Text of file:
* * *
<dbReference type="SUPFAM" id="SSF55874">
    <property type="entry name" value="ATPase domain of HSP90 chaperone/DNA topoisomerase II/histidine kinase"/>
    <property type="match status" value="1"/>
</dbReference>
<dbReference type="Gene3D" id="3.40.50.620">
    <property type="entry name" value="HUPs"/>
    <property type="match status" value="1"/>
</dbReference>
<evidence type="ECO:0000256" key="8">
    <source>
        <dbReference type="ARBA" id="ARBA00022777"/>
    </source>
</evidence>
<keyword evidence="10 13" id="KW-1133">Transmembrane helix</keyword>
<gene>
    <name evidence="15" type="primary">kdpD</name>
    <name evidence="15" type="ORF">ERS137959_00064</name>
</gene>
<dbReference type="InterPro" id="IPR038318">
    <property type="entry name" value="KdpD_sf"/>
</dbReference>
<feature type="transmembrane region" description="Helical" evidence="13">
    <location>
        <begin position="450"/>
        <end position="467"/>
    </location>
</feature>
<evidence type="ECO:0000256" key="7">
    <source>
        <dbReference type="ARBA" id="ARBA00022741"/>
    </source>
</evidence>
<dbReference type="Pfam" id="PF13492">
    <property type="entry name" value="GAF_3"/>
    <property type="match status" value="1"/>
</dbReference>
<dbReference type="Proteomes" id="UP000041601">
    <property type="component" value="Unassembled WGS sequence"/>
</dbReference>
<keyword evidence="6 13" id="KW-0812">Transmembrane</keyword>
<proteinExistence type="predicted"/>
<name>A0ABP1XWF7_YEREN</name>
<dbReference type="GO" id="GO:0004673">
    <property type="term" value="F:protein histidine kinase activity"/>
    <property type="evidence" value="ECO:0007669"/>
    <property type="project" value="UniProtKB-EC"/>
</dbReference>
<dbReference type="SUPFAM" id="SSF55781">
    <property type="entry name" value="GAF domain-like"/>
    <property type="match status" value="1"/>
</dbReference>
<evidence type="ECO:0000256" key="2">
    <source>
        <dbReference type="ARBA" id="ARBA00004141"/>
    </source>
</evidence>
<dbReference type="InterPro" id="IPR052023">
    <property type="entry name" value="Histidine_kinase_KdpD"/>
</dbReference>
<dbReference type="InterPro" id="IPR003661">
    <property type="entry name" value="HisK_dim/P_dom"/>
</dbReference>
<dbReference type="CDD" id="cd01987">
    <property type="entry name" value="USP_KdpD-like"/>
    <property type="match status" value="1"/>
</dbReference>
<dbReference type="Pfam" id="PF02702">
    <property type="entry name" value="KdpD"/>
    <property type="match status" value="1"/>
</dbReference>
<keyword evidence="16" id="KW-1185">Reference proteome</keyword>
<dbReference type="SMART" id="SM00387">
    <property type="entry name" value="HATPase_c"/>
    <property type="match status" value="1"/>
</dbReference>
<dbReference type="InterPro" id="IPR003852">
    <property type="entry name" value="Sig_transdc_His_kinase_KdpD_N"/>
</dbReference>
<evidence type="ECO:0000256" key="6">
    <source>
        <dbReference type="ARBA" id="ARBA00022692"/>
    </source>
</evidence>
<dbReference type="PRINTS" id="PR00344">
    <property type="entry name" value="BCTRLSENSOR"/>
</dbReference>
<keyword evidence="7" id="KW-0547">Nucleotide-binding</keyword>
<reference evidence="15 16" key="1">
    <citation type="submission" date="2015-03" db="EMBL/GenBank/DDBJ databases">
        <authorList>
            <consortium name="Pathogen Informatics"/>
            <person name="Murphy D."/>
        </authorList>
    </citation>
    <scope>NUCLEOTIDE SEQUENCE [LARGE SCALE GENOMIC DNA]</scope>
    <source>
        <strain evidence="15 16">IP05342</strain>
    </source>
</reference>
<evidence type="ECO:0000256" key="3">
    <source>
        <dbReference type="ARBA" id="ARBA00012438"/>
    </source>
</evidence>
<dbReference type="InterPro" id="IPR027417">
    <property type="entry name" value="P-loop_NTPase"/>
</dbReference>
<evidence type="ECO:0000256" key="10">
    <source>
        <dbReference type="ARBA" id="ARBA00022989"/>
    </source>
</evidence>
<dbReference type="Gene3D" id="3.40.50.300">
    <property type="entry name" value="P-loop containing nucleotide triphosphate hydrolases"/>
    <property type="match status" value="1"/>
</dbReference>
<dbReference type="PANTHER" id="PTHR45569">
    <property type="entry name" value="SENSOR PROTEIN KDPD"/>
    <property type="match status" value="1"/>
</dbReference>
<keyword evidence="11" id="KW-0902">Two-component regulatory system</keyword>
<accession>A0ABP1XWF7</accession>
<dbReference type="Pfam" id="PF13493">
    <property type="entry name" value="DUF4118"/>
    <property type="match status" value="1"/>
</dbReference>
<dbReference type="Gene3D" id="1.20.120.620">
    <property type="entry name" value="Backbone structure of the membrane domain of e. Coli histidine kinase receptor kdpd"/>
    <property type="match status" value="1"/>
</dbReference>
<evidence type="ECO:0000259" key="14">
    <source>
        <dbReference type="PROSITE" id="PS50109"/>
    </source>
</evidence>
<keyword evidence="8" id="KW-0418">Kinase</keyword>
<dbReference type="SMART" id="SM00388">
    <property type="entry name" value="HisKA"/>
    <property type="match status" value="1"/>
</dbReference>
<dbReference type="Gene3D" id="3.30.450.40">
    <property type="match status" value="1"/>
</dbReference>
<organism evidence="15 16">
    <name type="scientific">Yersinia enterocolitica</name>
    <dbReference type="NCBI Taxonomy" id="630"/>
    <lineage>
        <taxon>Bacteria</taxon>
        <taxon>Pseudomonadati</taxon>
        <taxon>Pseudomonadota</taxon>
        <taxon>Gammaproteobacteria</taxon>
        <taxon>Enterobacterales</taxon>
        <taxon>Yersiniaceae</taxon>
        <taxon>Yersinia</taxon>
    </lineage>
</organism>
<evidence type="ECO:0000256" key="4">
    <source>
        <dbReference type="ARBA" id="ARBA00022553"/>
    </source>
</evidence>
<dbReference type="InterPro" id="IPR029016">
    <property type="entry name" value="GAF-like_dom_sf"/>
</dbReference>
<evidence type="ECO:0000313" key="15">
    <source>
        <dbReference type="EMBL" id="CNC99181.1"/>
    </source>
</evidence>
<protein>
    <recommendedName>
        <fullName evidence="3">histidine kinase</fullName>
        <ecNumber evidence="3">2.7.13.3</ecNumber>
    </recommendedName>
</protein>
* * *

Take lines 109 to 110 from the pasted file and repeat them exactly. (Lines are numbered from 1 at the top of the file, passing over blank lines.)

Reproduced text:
    <source>
        <dbReference type="ARBA" id="ARBA00022989"/>